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Autophagy Signaling in Skeletal Muscle of Infarcted Rats

  • Paulo R. Jannig,

    Affiliations Experimental Physiopathology - Medical School, University of Sao Paulo, Sao Paulo, Brazil, School of Physical Education and Sport, University of Sao Paulo, Sao Paulo, Brazil

  • Jose B. N. Moreira,

    Affiliations School of Physical Education and Sport, University of Sao Paulo, Sao Paulo, Brazil, K. G. Jensen Center of Exercise in Medicine, Norwegian University of Science and Technology, Trondheim, Norway

  • Luiz R. G. Bechara,

    Affiliation School of Physical Education and Sport, University of Sao Paulo, Sao Paulo, Brazil

  • Luiz H. M. Bozi,

    Affiliation School of Physical Education and Sport, University of Sao Paulo, Sao Paulo, Brazil

  • Aline V. Bacurau,

    Affiliation School of Physical Education and Sport, University of Sao Paulo, Sao Paulo, Brazil

  • Alex W. A. Monteiro,

    Affiliation School of Physical Education and Sport, University of Sao Paulo, Sao Paulo, Brazil

  • Paulo M. Dourado,

    Affiliation Heart Institute - Medical School, University of Sao Paulo, Sao Paulo, Brazil

  • Ulrik Wisløff,

    Affiliation K. G. Jensen Center of Exercise in Medicine, Norwegian University of Science and Technology, Trondheim, Norway

  • Patricia C. Brum

    pcbrum@usp.br

    Affiliations Experimental Physiopathology - Medical School, University of Sao Paulo, Sao Paulo, Brazil, School of Physical Education and Sport, University of Sao Paulo, Sao Paulo, Brazil

Autophagy Signaling in Skeletal Muscle of Infarcted Rats

  • Paulo R. Jannig, 
  • Jose B. N. Moreira, 
  • Luiz R. G. Bechara, 
  • Luiz H. M. Bozi, 
  • Aline V. Bacurau, 
  • Alex W. A. Monteiro, 
  • Paulo M. Dourado, 
  • Ulrik Wisløff, 
  • Patricia C. Brum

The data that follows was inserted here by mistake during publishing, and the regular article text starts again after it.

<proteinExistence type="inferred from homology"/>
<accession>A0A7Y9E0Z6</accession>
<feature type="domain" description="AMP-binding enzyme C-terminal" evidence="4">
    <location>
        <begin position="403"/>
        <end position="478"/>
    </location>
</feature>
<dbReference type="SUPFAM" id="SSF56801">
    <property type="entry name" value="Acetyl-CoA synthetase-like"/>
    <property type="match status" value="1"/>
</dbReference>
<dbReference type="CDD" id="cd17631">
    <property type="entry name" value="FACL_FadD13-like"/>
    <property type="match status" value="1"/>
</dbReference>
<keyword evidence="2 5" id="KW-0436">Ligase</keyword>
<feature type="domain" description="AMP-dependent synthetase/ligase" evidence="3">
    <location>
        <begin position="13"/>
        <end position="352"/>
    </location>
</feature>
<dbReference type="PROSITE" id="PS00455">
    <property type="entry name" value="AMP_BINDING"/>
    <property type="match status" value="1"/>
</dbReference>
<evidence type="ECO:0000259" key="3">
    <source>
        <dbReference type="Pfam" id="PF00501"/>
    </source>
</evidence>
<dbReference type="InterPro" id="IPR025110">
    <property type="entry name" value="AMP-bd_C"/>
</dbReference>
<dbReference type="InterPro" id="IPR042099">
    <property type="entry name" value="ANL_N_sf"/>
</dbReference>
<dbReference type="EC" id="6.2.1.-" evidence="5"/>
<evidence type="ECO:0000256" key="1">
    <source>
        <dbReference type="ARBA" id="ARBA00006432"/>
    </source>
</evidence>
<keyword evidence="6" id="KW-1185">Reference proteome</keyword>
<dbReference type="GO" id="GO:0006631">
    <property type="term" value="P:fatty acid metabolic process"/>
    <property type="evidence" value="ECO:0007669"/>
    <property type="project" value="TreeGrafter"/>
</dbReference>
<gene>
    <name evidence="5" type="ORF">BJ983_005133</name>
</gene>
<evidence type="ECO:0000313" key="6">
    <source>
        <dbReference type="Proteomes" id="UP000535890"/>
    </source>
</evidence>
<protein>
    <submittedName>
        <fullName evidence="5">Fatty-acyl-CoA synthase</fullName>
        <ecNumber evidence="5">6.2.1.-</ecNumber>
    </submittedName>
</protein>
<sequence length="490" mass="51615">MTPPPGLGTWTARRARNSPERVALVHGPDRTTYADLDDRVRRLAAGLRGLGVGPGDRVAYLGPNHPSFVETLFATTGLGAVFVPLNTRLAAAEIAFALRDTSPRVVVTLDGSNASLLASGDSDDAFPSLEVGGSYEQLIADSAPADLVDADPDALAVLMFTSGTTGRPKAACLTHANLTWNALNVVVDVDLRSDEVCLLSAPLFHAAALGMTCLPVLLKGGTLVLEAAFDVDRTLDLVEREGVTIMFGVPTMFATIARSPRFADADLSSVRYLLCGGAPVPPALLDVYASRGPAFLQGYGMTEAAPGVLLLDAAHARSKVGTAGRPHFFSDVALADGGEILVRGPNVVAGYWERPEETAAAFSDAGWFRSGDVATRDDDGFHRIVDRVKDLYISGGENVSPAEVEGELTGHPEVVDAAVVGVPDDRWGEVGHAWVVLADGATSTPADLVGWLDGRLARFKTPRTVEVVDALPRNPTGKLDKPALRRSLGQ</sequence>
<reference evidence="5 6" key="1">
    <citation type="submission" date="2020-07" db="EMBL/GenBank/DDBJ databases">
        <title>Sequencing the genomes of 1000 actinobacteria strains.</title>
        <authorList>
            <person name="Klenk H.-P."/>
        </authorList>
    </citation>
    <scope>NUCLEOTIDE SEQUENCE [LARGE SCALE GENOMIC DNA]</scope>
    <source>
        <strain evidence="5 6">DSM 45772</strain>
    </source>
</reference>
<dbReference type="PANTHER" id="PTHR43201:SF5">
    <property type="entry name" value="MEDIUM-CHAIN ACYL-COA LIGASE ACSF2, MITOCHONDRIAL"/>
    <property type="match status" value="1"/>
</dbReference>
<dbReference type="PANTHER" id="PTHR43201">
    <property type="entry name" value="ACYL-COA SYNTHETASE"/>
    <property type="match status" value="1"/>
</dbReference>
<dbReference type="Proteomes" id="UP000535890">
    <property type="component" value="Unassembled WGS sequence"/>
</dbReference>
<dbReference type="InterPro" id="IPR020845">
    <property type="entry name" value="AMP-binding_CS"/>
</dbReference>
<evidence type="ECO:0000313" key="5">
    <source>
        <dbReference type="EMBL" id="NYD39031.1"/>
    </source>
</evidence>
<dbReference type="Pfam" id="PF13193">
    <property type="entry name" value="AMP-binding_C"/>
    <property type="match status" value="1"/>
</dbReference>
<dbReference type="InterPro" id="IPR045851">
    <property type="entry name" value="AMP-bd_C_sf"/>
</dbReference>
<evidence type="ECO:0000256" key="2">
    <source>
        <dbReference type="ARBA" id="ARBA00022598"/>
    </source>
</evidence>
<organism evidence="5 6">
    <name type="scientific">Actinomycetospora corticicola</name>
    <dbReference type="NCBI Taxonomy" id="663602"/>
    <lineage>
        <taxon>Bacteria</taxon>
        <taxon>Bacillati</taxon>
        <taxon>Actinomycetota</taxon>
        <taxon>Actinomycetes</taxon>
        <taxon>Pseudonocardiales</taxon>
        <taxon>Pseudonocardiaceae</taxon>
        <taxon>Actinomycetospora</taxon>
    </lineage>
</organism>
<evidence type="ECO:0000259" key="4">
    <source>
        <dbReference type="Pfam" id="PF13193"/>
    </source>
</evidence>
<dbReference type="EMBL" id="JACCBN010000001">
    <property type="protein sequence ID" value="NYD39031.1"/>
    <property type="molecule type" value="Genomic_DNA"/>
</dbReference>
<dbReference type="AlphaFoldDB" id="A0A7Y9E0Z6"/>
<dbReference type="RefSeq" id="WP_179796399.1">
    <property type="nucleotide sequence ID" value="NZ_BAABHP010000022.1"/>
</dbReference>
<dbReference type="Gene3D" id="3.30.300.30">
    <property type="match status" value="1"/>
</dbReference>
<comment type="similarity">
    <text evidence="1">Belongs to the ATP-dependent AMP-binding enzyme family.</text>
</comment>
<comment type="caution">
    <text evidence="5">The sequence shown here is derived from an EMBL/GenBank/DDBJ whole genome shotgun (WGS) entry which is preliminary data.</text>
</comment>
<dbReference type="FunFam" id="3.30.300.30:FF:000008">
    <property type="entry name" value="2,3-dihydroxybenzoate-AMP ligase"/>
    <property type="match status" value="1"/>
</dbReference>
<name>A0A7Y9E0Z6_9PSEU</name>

PLOS
x

Abstract

Background

Heart failure (HF)-induced skeletal muscle atrophy is often associated to exercise intolerance and poor prognosis. Better understanding of the molecular mechanisms underlying HF-induced muscle atrophy may contribute to the development of pharmacological strategies to prevent or treat such condition. It has been shown that autophagy-lysosome system is an important mechanism for maintenance of muscle mass. However, its role in HF-induced myopathy has not been addressed yet. Therefore, the aim of the present study was to evaluate autophagy signaling in myocardial infarction (MI)-induced muscle atrophy in rats.

Methods/Principal Findings

Wistar rats underwent MI or Sham surgeries, and after 12 weeks were submitted to echocardiography, exercise tolerance and histology evaluations. Cathepsin L activity and expression of autophagy-related genes and proteins were assessed in soleus and plantaris muscles by fluorimetric assay, qRT-PCR and immunoblotting, respectively. MI rats displayed exercise intolerance, left ventricular dysfunction and dilation, thereby suggesting the presence of HF. The key findings of the present study were: a) upregulation of autophagy-related genes (GABARAPL1, ATG7, BNIP3, CTSL1 and LAMP2) was observed only in plantaris while muscle atrophy was observed in both soleus and plantaris muscles, and b) Cathepsin L activity, Bnip3 and Fis1 protein levels, and levels of lipid hydroperoxides were increased specifically in plantaris muscle of MI rats.

Conclusions

Altogether our results provide evidence for autophagy signaling regulation in HF-induced plantaris atrophy but not soleus atrophy. Therefore, autophagy-lysosome system is differentially regulated in atrophic muscles comprising different fiber-types and metabolic characteristics.

Introduction

Cardiovascular diseases (CVD) are leading causes of death worldwide and pose significant burden to financial and public health systems [1]. Among CVD, coronary artery disease is the most prevalent and has myocardial infarction (MI) as main cause [2], [3]. CVD commonly progress to heart failure (HF), which is a complex syndrome with poor prognosis characterized by severe cardiac dysfunction, dyspnea, exercise intolerance and fluid retention, severely affecting quality of life and lifespan [3].

Previous studies identified that exercise capacity correlates poorly with cardiac hemodynamic variables in HF patients, while a much stronger association is found with skeletal muscle parameters, such as peripheral blood flow, muscle metabolism and mass [4][8]. Moreover, Anker et al. [9] showed that muscle wasting is an independent predictor of mortality in HF patients, emphasizing the need for better understanding the mechanisms underlying skeletal myopathy in this syndrome.